Sunday, August 27, 2017

"Living the Questions." A Sermon from Littlefield Presbyterian Church on Matthew 16:13-20.

"Living the Questions"

Matthew 16:13-20 

         “Who do you say Jesus is?” is one of the most challenging and important questions in the gospels.  Knowing that his time with his disciples will be coming to an end, Jesus periodically tests their understanding.
            Jesus asks his disciples, "Who are the people saying that the Son of Man is?"
            The disciples give four answers.  Some think of Jesus as John the Baptist, others as Elijah, still others as Jeremiah, and some say one of the prophets.  Some people are identifying Jesus with dead prophets who had been sent by God who did miraculous deeds and who had stood toe-to-toe with kings, speaking truth to power, in words of challenge, opposition, and hope from Yahweh. 
            Each of these ideas makes sense in some way.  But each of these popular understandings fails to discern the depth and fullness of Jesus’ identity.  The people look at Jesus, but they only see the reflection of religious ideas from their past.  They have a hard time imagining that God could be doing something new.

            The true identity of Jesus is at the very heart of the gospel message and the Christian movement.  Jesus has been described as a great teacher of wisdom, a social reformer, a champion of individual freedom and worth, or a revolutionary.  There are grains of truth in all of these ideas, but, as Tom Long says, in each case people have “pounded a peg labeled “Jesus” into a hole drilled to fit into their own religious preconceptions.”[1]
            When Jesus asks the disciples, “Who do you say I am?”-- they named some of the incomplete and mistaken understandings of who Jesus is. Then Peter blurts out,  "You are the Messiah, the Son of the living God."

            Something in the way Peter says those words or some uncertainty in the disciples' voices causes Jesus to recognize that they had pronounced the truth without actually comprehending it.  So Jesus tells the disciples to be quiet and not to tell anyone that he was the Messiah.  But, if they can’t tell anyone, how will they build an ekklesia-- a gathering of those called--on the truth of his identity?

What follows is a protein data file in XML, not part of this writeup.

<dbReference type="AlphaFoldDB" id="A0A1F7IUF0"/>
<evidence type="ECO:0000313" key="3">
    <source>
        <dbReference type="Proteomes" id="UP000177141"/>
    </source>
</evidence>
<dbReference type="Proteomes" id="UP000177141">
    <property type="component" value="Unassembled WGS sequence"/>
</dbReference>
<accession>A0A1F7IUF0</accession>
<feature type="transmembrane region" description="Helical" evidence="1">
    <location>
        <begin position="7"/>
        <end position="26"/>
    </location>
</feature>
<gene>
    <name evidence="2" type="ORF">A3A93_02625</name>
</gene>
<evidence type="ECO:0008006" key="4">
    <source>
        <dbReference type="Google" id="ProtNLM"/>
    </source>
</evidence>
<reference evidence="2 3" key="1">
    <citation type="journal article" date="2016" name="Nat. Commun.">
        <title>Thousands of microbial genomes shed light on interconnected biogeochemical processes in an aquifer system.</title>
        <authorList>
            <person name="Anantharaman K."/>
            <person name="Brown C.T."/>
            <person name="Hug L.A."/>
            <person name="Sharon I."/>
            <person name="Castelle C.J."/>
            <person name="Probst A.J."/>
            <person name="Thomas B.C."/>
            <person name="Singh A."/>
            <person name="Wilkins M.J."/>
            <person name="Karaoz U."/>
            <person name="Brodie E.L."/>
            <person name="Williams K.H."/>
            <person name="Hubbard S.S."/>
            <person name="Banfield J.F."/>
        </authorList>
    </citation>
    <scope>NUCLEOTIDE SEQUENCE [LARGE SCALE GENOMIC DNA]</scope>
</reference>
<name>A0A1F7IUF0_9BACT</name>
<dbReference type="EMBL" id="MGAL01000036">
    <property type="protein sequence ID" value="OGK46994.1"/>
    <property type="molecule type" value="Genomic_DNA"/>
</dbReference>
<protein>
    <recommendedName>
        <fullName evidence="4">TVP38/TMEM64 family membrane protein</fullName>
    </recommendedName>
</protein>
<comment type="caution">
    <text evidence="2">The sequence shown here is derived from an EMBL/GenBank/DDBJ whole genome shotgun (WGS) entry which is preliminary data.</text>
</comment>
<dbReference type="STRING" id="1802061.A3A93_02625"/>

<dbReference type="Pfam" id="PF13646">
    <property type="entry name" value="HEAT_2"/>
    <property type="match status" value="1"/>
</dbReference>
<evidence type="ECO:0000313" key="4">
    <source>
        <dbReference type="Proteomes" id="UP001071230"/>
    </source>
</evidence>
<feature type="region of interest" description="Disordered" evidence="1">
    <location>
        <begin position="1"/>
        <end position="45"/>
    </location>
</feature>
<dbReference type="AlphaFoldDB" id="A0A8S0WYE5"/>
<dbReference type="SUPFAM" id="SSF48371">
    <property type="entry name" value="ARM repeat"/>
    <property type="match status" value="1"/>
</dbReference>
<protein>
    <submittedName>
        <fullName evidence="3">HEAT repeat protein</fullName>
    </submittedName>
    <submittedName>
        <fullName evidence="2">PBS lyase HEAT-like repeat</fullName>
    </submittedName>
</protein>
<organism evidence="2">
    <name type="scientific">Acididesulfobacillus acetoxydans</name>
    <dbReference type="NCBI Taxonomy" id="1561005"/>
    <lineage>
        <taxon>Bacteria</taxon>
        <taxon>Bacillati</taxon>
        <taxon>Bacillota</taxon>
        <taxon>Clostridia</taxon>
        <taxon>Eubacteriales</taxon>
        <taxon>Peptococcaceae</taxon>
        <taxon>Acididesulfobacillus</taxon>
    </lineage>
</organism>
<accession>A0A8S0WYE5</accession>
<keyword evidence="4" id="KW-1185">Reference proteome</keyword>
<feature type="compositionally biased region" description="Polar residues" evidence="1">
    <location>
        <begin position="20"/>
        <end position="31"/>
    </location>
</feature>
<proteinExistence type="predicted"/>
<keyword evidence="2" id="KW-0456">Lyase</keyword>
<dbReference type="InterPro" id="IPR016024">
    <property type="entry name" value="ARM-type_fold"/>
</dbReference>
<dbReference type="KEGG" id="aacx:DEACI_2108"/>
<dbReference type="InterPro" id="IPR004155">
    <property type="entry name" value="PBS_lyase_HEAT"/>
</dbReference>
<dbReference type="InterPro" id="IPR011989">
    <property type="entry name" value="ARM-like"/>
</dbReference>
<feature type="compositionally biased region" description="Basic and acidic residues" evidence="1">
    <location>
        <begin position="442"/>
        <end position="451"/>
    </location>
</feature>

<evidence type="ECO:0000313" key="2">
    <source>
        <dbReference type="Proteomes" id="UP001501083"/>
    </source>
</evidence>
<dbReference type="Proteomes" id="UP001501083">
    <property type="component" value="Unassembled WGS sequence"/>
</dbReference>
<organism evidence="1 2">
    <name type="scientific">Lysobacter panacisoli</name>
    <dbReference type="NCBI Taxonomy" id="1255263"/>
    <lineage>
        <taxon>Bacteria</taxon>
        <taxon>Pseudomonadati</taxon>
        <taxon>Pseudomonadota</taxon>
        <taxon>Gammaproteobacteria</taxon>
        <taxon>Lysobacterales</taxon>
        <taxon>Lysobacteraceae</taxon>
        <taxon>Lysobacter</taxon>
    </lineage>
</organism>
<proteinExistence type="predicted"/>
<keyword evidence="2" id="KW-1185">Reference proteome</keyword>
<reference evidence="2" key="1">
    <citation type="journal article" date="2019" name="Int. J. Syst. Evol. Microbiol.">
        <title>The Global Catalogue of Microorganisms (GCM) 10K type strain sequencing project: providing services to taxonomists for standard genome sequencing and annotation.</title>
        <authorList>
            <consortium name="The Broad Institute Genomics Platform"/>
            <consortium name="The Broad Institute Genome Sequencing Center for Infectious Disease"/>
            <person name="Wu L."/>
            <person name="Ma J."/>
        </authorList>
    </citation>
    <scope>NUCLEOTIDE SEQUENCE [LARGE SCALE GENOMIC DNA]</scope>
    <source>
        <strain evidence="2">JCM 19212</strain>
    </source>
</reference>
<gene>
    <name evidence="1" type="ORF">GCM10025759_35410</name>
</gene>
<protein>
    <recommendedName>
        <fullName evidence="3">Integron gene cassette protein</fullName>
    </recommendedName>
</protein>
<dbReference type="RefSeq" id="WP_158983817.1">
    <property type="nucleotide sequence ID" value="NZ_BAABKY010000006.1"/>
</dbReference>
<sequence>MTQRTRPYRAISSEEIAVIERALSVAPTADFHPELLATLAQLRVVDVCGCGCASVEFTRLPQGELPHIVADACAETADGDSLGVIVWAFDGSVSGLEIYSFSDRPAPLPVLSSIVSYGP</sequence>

I think Mitzi Smith puts it well when she says “by the life they live, a life of love for God, a life that loves the other as much as one loves herself, and a life in pursuit of justice and peace.”  The disciples’ lives “will speak louder, more truthfully, and more effectively than their words.”[2]
            Mitzi envisions the kind of church it could be. “On this rock, thou shall not build a prison nation. On this rock, thou shall not build a nation where millions of children are homeless and hungry…. On this rock, let us build assemblies that demonstrate belief in a living, speaking, incarnating God, a God of freedom and not of oppression, a God of justice, love, and peace.”
            Who are the people saying Jesus is?  Who do we say Jesus is?  What do our lives say about who we believe Jesus is?
            Every day, our faith calls us to live in the midst of these questions. We live in the tension between the prevailing and popular pronouncements we hear and our daily confessions of who we know Jesus to be through our study of the scriptures and prayer and living in a community that encourages and challenges us.
            When people claiming to be Christian leaders support unjust policies--who are they saying Jesus is? When people say, “We are a Christian nation,” but fail to care for those who are hungry or homeless or oppressed-- who are we saying Jesus is?

            When Jesus asks his disciples “Who do you say I am,” Peter comes forward and speaks up. He figures out what he needs to say, what he believes, and he says it. So I think it’s important to ask: Does Jesus say he will build his church on Peter because he got the right answer? Or because he spoke up?  (I don’t have a simple answer for you on this. I’ll just let you ponder it.)
            I believe our faith can empower us to step up--out of the crowd or in the middle of the masses, or in the face of idolatries.  We need to pay attention to what we see going on and keep asking, “Who do we say Jesus is?”
            I believe Jesus is the Son of the living God, the God of love and compassion and justice. I believe Jesus “came to live among us, full of grace and truth”[3] because Jesus is God’s way of showing us how much God loves us and all people.  Jesus reveals to us a living and loving God who cries for Heather Heyer and for the victims of Barcelona and Cambrills in Spain, a God who cares for those in the path of the storm in the Gulf and for those who are the victims of violence or racial or ethnic profiling.